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Last weekend we came across our first plant in bloom of the year. Perhaps not surprisingly, it was a Prairie crocus (Anemone patens). Surprisingly (perhaps) we found it in Jasper National Park at a location that is at about 400m higher (1362ft) in elevation than Edmonton (1060m vs. 645m, 3478ft vs. 2116ft). I had assumed that spring would be running later in the valley bottoms of Jasper National Park than in Edmonton, but I was proven wrong. This fury little harbinger of spring is actually not a crocus at all, but rather an anemone in the Buttercup family. The prairie crocus only blooms during roughly a two week period, starting in mid-April. The phenology (the study of seasonal timing of life-cycle events) of the prairie crocus is, however, in a state of flux due to anthropogenic climate change. In a 2011 study researchers found that between 1936-2006 the mean monthly spring temperature increased between 1.5 °C-5.6 °C (depending on the month) in the central parklands of Alberta. As a result, the timing of the Prairie crocus blooming has shifted and is now (or at least in 2006) up to two weeks earlier than in 1936. This was in 2006, 13 years ago. The warming trend has of course continued since then and it would be interesting to know what effects it has had on the phenology of the Prairie crocus (and other plans and animals) since. One more good reason to hit the low elevation trails sooner rather than later. The crocuses are calling!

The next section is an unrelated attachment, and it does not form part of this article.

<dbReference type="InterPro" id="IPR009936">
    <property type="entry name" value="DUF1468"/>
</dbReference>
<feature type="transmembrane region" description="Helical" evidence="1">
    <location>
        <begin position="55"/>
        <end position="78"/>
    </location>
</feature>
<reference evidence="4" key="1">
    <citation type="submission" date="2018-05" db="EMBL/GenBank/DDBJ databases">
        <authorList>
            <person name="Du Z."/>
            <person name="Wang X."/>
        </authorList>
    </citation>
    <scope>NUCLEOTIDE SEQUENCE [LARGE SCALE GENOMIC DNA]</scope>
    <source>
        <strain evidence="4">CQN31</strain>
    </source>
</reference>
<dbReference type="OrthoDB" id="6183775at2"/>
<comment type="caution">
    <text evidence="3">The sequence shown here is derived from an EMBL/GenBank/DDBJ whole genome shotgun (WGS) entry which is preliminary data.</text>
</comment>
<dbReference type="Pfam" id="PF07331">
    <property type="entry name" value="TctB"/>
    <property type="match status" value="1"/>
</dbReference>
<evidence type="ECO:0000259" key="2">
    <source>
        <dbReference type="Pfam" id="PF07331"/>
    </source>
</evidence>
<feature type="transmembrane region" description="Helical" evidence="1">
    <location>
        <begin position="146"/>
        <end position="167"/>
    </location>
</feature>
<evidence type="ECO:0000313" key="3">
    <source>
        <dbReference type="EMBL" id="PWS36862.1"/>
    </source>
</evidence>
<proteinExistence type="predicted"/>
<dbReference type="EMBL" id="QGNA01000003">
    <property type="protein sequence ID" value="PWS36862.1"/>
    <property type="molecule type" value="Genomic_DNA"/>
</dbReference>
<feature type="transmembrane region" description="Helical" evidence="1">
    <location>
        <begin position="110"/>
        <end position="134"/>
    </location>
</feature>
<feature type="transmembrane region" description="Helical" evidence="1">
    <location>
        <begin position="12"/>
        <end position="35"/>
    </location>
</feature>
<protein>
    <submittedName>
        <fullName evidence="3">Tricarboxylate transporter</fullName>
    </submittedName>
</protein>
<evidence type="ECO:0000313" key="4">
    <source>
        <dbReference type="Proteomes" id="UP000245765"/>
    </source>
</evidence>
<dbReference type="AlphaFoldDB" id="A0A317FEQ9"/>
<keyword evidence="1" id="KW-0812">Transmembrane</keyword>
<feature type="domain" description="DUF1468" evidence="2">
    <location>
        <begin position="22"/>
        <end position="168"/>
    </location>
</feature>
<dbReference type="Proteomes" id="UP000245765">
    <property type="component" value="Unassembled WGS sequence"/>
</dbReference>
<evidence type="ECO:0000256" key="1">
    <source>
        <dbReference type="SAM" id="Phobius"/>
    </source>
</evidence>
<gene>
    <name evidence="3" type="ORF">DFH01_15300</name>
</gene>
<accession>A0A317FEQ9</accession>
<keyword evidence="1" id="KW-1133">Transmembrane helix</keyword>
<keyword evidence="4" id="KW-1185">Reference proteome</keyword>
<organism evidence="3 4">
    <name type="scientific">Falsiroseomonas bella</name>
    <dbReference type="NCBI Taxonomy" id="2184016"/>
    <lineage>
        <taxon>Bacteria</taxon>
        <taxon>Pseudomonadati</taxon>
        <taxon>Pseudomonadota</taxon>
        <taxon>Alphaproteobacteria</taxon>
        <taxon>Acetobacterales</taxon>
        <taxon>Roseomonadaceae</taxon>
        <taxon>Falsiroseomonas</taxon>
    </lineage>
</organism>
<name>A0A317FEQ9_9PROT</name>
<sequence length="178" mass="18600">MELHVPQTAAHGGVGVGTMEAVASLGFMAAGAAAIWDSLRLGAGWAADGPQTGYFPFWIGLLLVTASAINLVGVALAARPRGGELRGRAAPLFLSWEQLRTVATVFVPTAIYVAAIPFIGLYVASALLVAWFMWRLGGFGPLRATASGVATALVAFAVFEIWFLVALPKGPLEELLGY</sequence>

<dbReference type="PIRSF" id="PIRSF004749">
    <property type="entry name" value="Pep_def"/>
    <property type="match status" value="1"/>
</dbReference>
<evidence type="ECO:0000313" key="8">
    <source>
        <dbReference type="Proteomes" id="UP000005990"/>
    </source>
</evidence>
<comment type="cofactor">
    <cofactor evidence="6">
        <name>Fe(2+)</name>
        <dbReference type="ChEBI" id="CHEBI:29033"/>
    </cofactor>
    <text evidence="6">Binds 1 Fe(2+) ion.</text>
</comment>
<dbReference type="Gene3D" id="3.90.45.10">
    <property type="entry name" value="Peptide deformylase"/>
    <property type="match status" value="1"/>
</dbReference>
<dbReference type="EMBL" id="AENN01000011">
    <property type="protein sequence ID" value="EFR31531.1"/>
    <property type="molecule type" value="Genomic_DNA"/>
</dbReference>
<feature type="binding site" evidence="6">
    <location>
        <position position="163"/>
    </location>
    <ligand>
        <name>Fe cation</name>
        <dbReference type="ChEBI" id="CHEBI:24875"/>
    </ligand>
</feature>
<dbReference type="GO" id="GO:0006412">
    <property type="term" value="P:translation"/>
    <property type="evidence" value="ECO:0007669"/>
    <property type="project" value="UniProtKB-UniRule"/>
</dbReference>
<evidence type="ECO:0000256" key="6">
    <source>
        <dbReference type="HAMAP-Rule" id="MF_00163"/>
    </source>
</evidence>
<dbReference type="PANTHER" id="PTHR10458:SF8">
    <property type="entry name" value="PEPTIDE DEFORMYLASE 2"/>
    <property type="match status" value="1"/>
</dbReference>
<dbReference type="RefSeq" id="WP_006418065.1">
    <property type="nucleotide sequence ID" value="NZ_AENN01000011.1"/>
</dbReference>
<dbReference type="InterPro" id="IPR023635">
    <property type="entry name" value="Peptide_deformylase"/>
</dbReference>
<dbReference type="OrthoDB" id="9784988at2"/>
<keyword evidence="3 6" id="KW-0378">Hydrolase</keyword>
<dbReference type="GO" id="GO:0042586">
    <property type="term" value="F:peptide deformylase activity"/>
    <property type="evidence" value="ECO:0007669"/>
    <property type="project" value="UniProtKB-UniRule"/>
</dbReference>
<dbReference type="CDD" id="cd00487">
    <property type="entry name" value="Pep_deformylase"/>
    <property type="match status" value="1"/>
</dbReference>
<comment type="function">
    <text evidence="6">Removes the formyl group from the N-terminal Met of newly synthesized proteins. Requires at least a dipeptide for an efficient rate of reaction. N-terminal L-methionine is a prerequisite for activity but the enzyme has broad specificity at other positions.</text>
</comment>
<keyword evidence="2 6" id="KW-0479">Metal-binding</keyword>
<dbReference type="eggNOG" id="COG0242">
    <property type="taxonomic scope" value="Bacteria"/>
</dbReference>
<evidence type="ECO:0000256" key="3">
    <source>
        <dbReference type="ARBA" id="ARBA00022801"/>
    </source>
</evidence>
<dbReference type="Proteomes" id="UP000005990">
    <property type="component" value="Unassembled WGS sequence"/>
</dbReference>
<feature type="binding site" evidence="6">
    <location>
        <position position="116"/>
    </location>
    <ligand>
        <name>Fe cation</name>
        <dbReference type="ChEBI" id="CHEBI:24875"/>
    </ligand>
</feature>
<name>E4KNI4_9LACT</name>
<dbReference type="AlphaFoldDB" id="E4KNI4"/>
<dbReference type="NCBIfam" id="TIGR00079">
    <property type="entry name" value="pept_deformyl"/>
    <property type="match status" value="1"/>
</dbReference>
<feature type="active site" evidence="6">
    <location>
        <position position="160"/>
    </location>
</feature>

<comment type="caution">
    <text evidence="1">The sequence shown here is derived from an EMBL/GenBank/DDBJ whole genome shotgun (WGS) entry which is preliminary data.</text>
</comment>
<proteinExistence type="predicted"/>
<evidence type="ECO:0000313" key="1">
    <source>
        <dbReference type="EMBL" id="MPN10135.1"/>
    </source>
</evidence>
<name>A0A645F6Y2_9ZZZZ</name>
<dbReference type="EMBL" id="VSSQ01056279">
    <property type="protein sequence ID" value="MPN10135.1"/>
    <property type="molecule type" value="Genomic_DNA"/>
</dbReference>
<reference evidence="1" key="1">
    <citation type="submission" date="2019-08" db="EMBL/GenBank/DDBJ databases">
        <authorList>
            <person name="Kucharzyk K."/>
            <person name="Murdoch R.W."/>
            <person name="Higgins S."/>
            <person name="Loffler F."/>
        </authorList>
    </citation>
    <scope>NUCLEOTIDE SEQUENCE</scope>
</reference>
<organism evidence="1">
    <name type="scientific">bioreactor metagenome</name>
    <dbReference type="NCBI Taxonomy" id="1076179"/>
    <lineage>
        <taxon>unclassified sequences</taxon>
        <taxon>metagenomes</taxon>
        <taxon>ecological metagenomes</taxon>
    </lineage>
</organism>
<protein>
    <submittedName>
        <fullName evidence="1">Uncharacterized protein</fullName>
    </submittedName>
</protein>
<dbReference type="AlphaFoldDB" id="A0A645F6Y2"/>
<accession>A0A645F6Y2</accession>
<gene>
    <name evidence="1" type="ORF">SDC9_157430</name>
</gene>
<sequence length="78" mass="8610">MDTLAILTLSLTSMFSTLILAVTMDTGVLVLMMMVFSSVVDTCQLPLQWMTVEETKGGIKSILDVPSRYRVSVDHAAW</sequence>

May the curiosity be with you. This is from “The Birds are Calling” blog (www.thebirdsarecalling.com). Copyright Mario Pineda.